Two high-end installations used under the dark skies of south Arizona. At left, a C14 equipped with a SBIG-1301E CCD with a piggyback Borg 76 f/6.6 ED refractor. At right, an Astro-Physics 180 mm f/9 EDT refractor fixed on a Software Bisque Paramount GT-1100ME mount and connected to a SBIG ST-10XME water-cooled CCD with for guide scope a Takahashi FSQ-106N f/5 quadruplet fluorite refractor equipped with a SBIG ST-237A CCD. Documents Huachuca Astronomy Club and Frank Barnes.

At last, consequence of this setup, the amateur needs to purchase a second scope in that purpose. If a small 100 mm telelens is enough for wide-field pictures (e.g. in conjunction with a SBIG ST-i or Lodestar autoguider, see below), to track with accuracy small deep sky objects with a dim star requires a larger guide scope, usually from 80 to 120 mm in diameter and from 480 to 1000 mm of focal length.

Note that in all cases, this solution requires an external control, usually via a portable computer linked by cables to the CCD and to the mount.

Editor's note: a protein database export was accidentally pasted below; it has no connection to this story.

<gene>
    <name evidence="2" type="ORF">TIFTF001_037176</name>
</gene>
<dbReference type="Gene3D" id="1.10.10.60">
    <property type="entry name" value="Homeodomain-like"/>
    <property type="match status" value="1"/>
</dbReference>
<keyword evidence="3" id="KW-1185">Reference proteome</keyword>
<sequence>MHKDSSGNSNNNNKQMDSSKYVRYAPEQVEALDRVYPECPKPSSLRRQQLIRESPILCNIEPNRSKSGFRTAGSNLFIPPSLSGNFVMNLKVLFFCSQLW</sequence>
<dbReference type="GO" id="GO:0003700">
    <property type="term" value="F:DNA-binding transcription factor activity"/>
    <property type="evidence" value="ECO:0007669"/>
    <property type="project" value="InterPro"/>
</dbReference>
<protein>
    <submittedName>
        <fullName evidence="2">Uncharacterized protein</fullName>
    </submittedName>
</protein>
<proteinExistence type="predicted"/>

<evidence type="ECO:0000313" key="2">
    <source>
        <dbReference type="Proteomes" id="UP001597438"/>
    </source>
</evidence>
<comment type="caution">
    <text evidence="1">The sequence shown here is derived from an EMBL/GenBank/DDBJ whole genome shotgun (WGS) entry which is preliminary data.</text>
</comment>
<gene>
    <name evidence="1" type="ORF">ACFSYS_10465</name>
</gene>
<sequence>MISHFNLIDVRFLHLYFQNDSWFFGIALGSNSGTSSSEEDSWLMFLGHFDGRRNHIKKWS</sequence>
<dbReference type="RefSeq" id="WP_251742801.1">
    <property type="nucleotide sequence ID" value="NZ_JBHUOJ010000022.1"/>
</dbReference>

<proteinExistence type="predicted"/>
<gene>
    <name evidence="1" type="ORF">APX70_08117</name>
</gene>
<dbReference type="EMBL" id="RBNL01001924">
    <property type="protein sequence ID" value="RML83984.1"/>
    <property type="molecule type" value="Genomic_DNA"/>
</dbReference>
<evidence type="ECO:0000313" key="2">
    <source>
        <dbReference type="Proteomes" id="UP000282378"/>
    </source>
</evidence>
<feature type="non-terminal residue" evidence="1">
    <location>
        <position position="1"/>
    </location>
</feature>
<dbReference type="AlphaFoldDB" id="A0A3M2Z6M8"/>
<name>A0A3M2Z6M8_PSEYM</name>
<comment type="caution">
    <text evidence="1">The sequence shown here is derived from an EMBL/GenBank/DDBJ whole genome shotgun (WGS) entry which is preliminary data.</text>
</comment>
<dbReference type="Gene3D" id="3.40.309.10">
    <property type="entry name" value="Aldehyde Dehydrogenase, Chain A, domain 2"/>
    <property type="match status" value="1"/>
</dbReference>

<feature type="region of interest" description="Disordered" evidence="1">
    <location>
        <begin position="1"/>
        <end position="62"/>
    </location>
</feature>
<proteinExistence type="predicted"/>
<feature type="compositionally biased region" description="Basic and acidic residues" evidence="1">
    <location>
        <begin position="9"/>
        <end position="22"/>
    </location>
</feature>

Although performing, this solution can be expensive. It also becomes outmoded or obsolete because of the invention of the off-axis guider and till more with CCD cameras combining the guider and the imager.

2. The off-axis guider with or without computer

As all amateurs cannot afford several scopes, as in the old good time, another solution is to not use a guiding-scope but to attach the guiding CCD on an off-axis guider, aka OAG, as we see below that will drive alone the motors of the mount while the amateur will record his pictures with the main camera. In this case, the amateur also needs of an external computer to control the system.

More recently, some manufacturers have imagined a solution that eliminates the need of computer : it is the autoguider CCD (e.g. SBIG SG-4, Celestron NexGuide, Orion StarShoot, Starlight Xpress, Lodestar, etc.) that performs the guiding functions standalone, without external computer. Of course, the system is fed and connected to the telescope motorized mount.

But how to assembly all these parts together ? The simplest solution is to use an off-axis guider as we see below at center. The alternative is using a second small scope in piggyback to the main one as we see below at right with constraints described above.

Pedro Ré's SBIG ST-7 CCD

with a True Technology flip-mirror

(2650$+175$).

Celestron C8 CPC equipped with an Orion

StarShoot Autoguider and DSLR

(280 € + off-axis adapter)